Donald Trump’s presidency marks the end of a 65-year global trend…

It’s a trend that helped grow the world economy from $1.4 trillion in 1952 to $73 trillion today.

The last time America tried to reverse this trend, it led us to the Great Depression… And the stock market fell over 80%.

If this trend unwinds again, it could devastate your portfolio. Especially if you’re not prepared.

And that’s what we want to warn you about in today’s Daily

This Trend Has Reached Its Peak

The trend we’re speaking of is globalization.

Global trade has contributed to more than a quarter of the $70 trillion in economic growth we’ve seen since the 1950s.

Today, trade makes up 50% of world GDP. But some economists believe it has peaked (more on that in moment).

As global trade has grown, so have deep divisions among countries and industries.

Some workers (like computer programmers) thrive in global trade. Others (like factory workers) fall behind.

This divide has gotten too big in some countries… And those left behind want their share of the new wealth created by global trade.

Harvard professor Dani Rodrik puts forth this idea in his 1997 book Has Globalization Gone Too Far?

Rodrik is a leading expert on global trade. More than 20 years ago, he predicted the events that would lead to the victory of a populist presidential candidate like Trump.

In his book, Rodrik said the divide between the haves and have nots in a global economy is inevitable. He calls this crisis the “globalization trilemma.”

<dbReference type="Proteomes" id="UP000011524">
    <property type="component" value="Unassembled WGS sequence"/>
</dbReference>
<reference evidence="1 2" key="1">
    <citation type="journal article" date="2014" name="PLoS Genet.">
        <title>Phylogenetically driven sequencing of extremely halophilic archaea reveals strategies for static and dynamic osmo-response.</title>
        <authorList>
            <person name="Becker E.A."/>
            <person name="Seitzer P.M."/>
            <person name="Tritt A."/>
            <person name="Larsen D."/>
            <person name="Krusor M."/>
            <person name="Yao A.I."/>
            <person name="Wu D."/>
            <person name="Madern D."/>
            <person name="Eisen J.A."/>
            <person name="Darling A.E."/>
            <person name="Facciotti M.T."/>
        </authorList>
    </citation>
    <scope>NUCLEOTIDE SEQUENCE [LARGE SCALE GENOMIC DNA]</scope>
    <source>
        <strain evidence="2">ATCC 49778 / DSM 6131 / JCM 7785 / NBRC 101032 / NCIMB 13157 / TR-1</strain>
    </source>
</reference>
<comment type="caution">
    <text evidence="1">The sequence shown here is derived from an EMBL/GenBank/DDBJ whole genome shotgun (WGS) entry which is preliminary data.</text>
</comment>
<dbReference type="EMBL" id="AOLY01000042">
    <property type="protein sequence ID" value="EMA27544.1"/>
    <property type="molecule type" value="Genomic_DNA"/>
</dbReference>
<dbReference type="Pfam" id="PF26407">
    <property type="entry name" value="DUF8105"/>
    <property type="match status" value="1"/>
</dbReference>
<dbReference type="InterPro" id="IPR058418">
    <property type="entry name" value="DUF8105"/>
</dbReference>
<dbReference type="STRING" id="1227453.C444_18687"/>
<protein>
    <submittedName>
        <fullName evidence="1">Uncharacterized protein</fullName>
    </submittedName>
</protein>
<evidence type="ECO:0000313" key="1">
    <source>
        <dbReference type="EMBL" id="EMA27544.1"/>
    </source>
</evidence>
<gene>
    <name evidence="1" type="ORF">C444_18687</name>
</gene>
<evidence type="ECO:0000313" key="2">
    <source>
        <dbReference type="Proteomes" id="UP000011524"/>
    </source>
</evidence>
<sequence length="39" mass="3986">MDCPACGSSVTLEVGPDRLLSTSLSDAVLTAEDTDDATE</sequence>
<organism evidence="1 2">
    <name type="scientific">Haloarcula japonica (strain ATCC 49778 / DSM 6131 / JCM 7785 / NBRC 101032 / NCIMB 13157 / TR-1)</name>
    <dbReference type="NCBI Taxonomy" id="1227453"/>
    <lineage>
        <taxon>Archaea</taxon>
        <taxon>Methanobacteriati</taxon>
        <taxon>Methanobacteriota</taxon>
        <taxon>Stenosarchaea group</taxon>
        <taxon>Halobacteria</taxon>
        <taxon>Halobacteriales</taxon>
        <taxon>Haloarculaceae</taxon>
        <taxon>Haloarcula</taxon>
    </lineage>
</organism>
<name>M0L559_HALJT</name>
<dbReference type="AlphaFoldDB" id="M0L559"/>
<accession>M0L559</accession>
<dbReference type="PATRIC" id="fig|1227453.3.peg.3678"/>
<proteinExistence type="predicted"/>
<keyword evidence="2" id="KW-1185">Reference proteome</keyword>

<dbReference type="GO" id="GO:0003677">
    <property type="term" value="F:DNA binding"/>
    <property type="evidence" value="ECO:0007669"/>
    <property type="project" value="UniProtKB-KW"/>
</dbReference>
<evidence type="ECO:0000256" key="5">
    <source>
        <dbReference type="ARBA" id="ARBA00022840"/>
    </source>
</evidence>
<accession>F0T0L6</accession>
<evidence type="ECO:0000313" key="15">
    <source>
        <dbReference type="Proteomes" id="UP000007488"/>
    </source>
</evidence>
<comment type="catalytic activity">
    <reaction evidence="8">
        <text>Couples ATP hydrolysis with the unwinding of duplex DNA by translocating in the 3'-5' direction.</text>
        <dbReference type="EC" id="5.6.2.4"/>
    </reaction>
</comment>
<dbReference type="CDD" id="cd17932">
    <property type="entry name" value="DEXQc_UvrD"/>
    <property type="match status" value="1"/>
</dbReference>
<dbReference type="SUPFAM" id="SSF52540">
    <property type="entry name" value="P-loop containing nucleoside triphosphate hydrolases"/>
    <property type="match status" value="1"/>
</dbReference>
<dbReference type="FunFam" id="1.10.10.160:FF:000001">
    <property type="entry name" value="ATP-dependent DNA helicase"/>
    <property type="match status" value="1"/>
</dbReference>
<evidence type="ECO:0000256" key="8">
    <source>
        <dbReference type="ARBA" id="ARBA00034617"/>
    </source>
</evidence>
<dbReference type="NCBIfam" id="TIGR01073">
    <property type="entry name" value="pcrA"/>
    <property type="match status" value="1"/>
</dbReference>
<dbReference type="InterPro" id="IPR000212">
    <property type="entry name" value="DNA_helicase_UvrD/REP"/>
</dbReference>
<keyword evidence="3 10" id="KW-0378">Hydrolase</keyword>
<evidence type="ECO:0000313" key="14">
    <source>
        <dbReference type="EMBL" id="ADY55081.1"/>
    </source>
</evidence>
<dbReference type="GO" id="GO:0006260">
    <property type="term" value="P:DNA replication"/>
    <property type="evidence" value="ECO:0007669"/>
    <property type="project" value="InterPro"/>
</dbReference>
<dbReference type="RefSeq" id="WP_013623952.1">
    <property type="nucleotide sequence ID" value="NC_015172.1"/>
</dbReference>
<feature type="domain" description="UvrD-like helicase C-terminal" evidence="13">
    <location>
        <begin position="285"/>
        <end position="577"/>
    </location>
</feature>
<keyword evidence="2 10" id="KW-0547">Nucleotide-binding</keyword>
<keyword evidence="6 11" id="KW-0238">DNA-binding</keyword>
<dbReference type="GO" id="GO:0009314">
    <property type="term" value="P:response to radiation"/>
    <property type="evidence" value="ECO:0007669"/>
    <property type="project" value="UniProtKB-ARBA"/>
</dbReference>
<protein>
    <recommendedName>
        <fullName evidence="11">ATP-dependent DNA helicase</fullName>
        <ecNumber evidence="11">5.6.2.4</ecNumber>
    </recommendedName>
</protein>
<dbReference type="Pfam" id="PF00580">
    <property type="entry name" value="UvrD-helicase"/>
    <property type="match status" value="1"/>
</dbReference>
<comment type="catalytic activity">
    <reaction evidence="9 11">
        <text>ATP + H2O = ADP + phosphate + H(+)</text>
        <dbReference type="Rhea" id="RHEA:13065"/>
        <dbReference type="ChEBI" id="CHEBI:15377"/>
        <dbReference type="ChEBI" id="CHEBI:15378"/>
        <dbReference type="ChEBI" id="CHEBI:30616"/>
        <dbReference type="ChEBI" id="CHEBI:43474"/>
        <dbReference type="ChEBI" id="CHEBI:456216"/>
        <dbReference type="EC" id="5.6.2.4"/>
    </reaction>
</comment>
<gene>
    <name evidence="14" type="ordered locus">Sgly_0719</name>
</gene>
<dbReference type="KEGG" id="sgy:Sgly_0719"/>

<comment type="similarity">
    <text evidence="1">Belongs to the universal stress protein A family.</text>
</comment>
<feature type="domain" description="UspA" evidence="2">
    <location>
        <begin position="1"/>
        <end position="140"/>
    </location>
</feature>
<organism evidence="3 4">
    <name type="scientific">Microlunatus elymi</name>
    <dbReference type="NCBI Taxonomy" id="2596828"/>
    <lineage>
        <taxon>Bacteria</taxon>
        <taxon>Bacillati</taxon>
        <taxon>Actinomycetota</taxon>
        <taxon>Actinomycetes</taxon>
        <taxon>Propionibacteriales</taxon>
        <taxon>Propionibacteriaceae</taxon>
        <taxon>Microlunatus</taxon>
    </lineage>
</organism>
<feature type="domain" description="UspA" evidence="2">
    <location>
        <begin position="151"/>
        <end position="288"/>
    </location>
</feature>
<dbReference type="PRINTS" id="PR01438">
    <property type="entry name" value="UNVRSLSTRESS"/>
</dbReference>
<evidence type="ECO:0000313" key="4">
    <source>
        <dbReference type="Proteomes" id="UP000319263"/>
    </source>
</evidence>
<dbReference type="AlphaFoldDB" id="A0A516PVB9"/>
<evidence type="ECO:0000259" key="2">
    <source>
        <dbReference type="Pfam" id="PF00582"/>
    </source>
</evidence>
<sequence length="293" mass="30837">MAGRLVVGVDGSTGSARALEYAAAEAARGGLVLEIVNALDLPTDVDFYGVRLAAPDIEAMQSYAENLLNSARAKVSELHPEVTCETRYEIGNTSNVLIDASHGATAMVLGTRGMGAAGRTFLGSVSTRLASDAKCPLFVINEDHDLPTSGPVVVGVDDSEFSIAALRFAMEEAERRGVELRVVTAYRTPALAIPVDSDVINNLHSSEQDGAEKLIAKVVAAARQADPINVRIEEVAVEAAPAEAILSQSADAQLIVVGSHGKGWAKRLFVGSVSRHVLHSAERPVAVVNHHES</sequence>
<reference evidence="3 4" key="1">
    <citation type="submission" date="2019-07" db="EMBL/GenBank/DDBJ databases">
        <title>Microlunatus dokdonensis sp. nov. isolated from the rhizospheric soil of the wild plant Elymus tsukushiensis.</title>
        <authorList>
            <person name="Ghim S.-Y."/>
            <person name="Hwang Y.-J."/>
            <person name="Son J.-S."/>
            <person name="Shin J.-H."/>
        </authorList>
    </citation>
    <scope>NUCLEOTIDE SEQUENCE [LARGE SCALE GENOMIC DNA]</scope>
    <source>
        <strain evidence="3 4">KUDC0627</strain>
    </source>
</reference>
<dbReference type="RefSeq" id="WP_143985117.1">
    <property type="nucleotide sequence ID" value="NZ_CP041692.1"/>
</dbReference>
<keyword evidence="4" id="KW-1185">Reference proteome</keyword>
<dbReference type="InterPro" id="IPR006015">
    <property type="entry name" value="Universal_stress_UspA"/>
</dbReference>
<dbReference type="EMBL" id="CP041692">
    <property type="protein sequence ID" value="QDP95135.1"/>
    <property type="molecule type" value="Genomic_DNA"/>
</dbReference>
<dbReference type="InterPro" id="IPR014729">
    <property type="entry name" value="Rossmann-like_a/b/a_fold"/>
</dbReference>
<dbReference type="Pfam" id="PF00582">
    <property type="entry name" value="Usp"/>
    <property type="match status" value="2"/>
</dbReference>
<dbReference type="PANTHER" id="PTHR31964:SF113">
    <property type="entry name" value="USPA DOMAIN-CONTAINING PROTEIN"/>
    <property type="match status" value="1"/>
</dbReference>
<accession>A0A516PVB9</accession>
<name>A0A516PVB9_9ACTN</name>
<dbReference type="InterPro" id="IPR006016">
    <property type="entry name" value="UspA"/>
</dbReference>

Here’s how it works…

You Can’t Have All Three at Once

In theory, most countries want three things at the national level: democracy, sovereignty, and global integration.

But Rodrik says a nation can’t have all three at the same time. At the most, they can only have two.

Think of the old mechanic saying: “You can’t get your car fixed good, fast, and cheap.” You can only get two of the three:

  • You can get your car fixed good and fast, but not cheap.
  • You can get your car fixed good and cheap, but not fast.
  • You can get your car fixed cheap and fast, but not good.

Rodrik’s trilemma works in a similar way:

  • A country can be sovereign and democratic, but it gives up global integration.
  • A country can be sovereign and globally integrated, but it gives up democracy.
  • A country can be globally integrated and democratic, but it gives up sovereignty.

Just like a mechanic says you can’t have all three (good, cheap, fast) at once, Rodrik says a country can’t have all three (democratic, sovereign, integrated) at once.

Here’s what he means…

If a nation is sovereign and democratic, global integration (free trade) will eventually erode certain domestic jobs. For example, low-skill jobs (like manufacturing) will go to countries where labor is cheaper.

We’re seeing this in the United States. American jobs have left for countries like China where labor is cheaper. (China also falls into this trilemma. It’s sovereign and globally integrated, but not democratic.)

It’s unlikely that the U.S. government will give up its sovereignty or democracy to bring those jobs back… So, global integration is the odd man out.